Monday, December 17, 2007

Vinocabulary

wine-glass-kimI was listening, rather than really watching CNN’s program, Your $$$$$Saturday afternoon, as I poached oranges in Pino Noir for Celest’s birthday cake. Single in the city and my bank account has gone into hypovolaemic shock (it has to do with bleeding; Mama is a nurse) because of the stresses I’ve put it through during this season of cocktails, presents, parties, new frocks and fantastic food issuing forth from my kitchen…so taking in a little financial advice while poaching seemed prudent. Truth be told, I was more interested in the ganache I was about to melt for the cake than the feature on making your children into good, young capitalists by forgoing the Barbie and Match Car gifts this holiday, in favor of giving them stock in say, Mattel, or Disney, so they can begin to understand at as early an age as possible how their money and the marketplace “play” together so amiably. Wow!

But then, they started talking about wine. And I started listening intently. The piece touched on some business aspects of California’s wine production, but then it got to the good part. There was a wine expert who was explaining to the vino-novice interviewer how wine has gotten intimidating because the vocabulary around it has become so inaccessible. Then, he went on to break down the two main ways in which wines are talked about, in the simplest, most straightforward way I’ve ever heard. First, he said, there’s body: wines fall on a continuum similar to dairy. You can drink a “light” wine, which would be like the skim variety of milk, up to a very full-bodied variety that would compare to heavy cream. Brilliant! Easily understood what one extreme versus the other feels like on my tongue. I moved closer to the television. Then, there are the taste variations in wine, the expert explained, that result from differing levels of acids and tannins. The taste continuum is comparable to something as easily understood as dairy, citrus. On one end, you have the sweetest possible tangerine, and on the other, a tart and tangy lemon. With lots of possibilities between the two. Wines’ flavor profiles range all along that line. Clear! So when determining what you like, and subsequently describing a wine, you might think about the kind of “dairy” feel you like in your mouth, and what “citrus” flavor best tempts your taste buds.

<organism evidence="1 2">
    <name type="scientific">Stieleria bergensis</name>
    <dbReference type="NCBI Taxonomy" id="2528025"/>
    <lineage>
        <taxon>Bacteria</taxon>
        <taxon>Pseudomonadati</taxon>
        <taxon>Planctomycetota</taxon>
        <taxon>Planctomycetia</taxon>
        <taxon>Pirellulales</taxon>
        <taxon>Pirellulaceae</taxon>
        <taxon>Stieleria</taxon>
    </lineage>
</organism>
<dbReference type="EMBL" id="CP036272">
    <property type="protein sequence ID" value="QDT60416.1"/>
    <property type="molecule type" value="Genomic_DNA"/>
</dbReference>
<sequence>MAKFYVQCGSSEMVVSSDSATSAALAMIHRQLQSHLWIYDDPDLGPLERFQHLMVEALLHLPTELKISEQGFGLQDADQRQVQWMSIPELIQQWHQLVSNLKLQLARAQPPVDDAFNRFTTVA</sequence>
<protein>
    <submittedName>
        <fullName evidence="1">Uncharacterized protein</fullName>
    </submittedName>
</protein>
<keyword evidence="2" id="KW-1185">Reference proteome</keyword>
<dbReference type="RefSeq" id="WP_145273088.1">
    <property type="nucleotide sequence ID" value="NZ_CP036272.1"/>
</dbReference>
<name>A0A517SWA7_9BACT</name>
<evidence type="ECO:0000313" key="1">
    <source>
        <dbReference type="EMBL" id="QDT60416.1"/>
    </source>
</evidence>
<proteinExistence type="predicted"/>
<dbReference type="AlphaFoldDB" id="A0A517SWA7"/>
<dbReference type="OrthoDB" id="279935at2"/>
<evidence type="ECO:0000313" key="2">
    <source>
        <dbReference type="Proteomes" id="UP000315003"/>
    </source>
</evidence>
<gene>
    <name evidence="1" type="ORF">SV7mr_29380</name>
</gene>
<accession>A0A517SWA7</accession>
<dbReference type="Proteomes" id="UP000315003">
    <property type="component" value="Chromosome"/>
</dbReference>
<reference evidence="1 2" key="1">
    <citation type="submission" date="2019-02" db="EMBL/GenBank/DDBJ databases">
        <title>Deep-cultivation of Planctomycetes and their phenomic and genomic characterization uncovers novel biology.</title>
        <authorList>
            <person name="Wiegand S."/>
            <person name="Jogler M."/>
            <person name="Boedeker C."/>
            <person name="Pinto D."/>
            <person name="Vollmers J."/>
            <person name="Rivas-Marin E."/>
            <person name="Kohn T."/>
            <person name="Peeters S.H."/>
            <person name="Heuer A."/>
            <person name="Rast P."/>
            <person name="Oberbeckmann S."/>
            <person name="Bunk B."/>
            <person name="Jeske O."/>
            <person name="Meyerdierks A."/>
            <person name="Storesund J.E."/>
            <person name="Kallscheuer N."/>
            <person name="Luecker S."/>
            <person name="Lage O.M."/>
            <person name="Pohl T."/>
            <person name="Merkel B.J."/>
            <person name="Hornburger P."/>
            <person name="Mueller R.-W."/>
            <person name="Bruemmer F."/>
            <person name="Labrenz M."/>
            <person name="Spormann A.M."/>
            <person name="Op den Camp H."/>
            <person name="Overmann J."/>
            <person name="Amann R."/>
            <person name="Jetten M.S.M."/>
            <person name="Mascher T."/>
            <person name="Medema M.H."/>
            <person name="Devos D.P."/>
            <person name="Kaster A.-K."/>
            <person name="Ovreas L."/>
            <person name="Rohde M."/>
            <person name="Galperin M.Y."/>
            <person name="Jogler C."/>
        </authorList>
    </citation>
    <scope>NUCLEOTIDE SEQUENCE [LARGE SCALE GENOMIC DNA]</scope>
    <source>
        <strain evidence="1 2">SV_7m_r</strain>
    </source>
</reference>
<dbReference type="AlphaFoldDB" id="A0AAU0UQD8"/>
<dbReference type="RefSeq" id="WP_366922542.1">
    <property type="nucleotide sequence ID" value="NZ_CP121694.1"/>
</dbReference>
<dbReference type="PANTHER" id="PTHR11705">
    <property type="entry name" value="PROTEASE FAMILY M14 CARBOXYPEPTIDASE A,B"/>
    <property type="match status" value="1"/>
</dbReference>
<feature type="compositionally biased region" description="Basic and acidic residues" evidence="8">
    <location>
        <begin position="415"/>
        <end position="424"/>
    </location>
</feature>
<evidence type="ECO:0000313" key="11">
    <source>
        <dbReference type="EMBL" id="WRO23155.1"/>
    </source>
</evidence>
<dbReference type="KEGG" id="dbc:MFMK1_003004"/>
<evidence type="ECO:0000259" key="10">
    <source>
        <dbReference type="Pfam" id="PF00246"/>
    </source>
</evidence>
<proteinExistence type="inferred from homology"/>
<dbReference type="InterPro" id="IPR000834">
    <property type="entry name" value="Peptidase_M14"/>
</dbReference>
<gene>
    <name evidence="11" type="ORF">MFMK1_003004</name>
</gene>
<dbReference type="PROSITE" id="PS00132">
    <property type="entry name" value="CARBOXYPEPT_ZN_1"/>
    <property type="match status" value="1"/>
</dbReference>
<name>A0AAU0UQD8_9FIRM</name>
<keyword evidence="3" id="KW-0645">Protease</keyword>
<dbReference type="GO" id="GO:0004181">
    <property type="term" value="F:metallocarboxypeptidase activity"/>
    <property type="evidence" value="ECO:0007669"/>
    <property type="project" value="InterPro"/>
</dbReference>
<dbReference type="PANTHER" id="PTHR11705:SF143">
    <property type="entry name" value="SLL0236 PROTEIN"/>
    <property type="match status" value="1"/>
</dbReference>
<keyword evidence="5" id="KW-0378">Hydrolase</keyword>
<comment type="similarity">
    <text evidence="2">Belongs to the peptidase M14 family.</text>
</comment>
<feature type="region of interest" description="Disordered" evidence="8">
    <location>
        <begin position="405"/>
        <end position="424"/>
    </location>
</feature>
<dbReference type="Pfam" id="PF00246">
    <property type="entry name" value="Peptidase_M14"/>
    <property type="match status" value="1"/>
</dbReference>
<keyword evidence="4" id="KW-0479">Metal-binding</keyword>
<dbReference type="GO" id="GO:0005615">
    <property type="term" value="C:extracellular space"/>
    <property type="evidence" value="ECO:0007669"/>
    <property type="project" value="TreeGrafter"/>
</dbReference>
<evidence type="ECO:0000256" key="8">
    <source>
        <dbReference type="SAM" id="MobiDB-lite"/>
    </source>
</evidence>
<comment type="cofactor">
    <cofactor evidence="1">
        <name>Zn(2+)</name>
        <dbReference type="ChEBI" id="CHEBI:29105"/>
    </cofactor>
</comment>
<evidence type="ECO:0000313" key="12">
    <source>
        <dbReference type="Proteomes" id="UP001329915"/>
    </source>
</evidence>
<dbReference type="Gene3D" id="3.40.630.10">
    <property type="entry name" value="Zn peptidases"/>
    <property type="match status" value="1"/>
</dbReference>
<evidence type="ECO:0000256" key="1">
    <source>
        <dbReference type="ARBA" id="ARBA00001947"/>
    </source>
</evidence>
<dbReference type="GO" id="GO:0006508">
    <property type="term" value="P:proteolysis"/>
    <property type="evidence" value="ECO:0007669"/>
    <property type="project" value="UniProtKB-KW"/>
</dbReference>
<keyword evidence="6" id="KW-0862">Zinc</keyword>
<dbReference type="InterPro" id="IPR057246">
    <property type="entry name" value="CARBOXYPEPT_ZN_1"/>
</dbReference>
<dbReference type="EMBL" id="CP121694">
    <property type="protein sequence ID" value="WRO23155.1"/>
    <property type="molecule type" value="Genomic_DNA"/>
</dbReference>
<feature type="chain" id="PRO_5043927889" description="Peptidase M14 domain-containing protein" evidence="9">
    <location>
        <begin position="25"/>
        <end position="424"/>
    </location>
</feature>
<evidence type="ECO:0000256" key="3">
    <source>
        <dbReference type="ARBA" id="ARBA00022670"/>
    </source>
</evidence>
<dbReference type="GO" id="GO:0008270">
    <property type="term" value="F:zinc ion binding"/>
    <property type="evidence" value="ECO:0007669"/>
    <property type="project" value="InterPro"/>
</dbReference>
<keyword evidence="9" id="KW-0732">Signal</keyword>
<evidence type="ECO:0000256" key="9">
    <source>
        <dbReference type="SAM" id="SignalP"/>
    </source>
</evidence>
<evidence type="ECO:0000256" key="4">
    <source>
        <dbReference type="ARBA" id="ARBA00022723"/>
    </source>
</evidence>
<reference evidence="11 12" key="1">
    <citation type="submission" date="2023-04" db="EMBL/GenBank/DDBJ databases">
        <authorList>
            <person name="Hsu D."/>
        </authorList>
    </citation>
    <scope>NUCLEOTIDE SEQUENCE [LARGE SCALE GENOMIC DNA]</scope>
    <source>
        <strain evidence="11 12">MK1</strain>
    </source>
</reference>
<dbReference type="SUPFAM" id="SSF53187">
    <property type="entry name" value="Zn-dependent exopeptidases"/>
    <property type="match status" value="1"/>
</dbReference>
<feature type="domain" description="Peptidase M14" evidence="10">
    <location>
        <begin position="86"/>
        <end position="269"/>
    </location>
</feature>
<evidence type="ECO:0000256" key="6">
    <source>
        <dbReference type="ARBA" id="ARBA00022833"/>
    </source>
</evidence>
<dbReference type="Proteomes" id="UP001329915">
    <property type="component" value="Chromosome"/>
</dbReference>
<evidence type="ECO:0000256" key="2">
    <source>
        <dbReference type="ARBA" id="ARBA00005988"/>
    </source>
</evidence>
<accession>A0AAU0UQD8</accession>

I can’t wait to talk to the crew at Seagrape and see what they think about this methodology! Me, I love wine and am in favor of anything that means more opportunities to sample and savor and refine my ability to talk with authority about what I like.

By the way, the “expert” on CNN also said to never be afraid to send back a bottle of wine in a restaurant, if you dislike it for any reason. He said the restaurant isn’t taking a financial hit in these instances, because they pass those costs back to the distributors, who would prefer that you drink a wine you love, rather than suffer through one you don’t, because that ultimately creates repeat customers and strengthens the entire industry, (instead of sending people clamoring back to beer or vodka tonics).

Now let’s see, I’d say my favorite Californian Zinfandels are about 2% milk fat/Valencia oranges…

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